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Aeronautical ‘ties’ before they were famous…

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Aeronautical ‘ties’ before they were famous…

Old 17th May 2005, 22:12
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Question Aeronautical ‘ties’ before they were famous…

Aeronautical ‘ties’ before they were famous…

I’ve just finished a fantastic biography of the late great Jimmy Edwards and it’s got me thinking what other celebrities flew or had links to flying before they were made famous because of other attributes.

Jimmy Edwards was a Flight Lieutenant in the Royal Air Force during the Second World War and spent much his time as a pilot in Toronto, testing those trainee navigators charged with getting him home before the fuel ran out. He was later called back to England to fly the Dakoto as a glider tug over Arnhem in 1944 and during this period he was shot down and sustained serious burns which he later disguised under his trademark handlebar moustache. For this action he received the DFC.

He can probably best be remembered for these works…

Whacko!, 1956-60, 1971, as 'Professor' James Edwards.

Three Men in a Boat, 1956, film role as Harris

Bottoms Up!, 1959, film acting role as ‘Professor’ Jim Edwards.

He was a great actor and comedian and although I was aware of his flying connections (like that of Roald Dahl), it got me thinking that he would have made a great member of the forum.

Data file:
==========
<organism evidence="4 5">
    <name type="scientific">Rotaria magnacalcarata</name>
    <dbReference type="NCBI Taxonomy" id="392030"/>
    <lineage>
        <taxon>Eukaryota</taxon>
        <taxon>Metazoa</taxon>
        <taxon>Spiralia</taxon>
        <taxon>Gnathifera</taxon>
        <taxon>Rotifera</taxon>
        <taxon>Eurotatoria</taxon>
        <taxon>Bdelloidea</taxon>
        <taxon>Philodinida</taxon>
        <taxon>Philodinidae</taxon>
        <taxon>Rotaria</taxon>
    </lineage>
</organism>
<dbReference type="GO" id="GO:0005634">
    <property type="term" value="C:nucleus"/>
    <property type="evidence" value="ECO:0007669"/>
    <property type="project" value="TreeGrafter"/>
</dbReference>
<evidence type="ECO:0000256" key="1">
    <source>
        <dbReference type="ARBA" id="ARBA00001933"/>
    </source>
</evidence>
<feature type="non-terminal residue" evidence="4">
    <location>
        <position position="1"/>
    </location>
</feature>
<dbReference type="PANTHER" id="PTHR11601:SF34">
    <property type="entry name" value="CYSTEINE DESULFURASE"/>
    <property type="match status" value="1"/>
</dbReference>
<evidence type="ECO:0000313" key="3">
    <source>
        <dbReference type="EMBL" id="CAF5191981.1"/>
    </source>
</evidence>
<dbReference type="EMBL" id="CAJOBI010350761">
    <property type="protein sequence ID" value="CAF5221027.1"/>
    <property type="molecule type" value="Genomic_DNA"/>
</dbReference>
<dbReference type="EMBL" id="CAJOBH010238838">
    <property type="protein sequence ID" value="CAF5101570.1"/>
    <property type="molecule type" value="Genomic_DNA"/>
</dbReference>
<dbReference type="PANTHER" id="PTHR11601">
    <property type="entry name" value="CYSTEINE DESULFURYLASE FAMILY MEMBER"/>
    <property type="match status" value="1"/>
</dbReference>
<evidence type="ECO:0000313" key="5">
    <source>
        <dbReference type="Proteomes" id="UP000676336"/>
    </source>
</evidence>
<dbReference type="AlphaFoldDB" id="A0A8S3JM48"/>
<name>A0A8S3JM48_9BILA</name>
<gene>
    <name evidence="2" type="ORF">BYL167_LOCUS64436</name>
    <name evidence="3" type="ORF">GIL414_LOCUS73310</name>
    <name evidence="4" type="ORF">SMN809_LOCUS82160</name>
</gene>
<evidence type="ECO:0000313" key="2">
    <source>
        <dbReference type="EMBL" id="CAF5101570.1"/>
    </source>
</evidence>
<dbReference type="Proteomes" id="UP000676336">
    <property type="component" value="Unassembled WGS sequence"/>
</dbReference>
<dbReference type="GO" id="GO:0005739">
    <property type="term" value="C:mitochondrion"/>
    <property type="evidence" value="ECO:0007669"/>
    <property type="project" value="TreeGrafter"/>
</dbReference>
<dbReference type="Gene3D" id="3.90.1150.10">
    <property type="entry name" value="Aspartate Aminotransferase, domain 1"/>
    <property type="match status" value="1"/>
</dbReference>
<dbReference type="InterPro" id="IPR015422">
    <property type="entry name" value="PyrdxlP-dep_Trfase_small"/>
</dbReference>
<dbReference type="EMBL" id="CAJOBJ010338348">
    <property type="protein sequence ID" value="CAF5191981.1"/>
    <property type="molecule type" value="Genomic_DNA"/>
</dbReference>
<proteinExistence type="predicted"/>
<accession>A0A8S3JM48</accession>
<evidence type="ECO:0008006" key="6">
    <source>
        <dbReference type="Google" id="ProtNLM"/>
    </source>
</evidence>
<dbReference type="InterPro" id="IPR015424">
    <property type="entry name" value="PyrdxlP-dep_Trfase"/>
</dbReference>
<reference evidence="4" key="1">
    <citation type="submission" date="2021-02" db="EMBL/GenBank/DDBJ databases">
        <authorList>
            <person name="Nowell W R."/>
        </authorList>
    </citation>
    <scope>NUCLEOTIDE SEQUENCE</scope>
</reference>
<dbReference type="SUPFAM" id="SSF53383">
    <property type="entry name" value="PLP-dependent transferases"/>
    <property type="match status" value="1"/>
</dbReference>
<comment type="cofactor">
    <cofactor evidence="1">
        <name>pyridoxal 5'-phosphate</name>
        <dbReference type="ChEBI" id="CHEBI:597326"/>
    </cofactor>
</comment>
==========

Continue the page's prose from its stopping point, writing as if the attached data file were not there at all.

Can anyone else think of famous person who had ‘aeronautical links’ and then got famous through other talents afterwards?

The 4 celebrity aviators below don’t count for the obvious reasons and the fact they don’t subscribe to the criteria above.

Jimmy Stewart
Clark Gable
Tom Cruise
John Travolta

There has to be more though…?

001
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Old 17th May 2005, 22:22
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Didn't Dick Emery break his career in comedy and become a commercial airline pilot? seem to recal seeing or reading that somewhere,,hmmm mebee I'm thinking of some other famous comedian.
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Old 17th May 2005, 22:26
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Neville Shute author of On the Beach, a book set in a post nuclear world (I think) also wrote Slide Rule about his time on the R101 (ok maybe it was the R100) project. One was private and one government, and both were bitter rivals. I haven't read the book, just a snippet but I would like to read the whole thing.

He also wrote several other books about flying (ok, at least one, but I did read that and it was very good, I just can't remember the name now )

In the opposite vein to your excellent thread, there is Cecil Lewis who wrote Saggitarius Rising about his exploits as an aviator on the Western front in the First World War. His passage about watching artillery shells poise at the top of their trajectory is quite interesting and his passage about flying over the line at the moment the war officially ends is quite moving.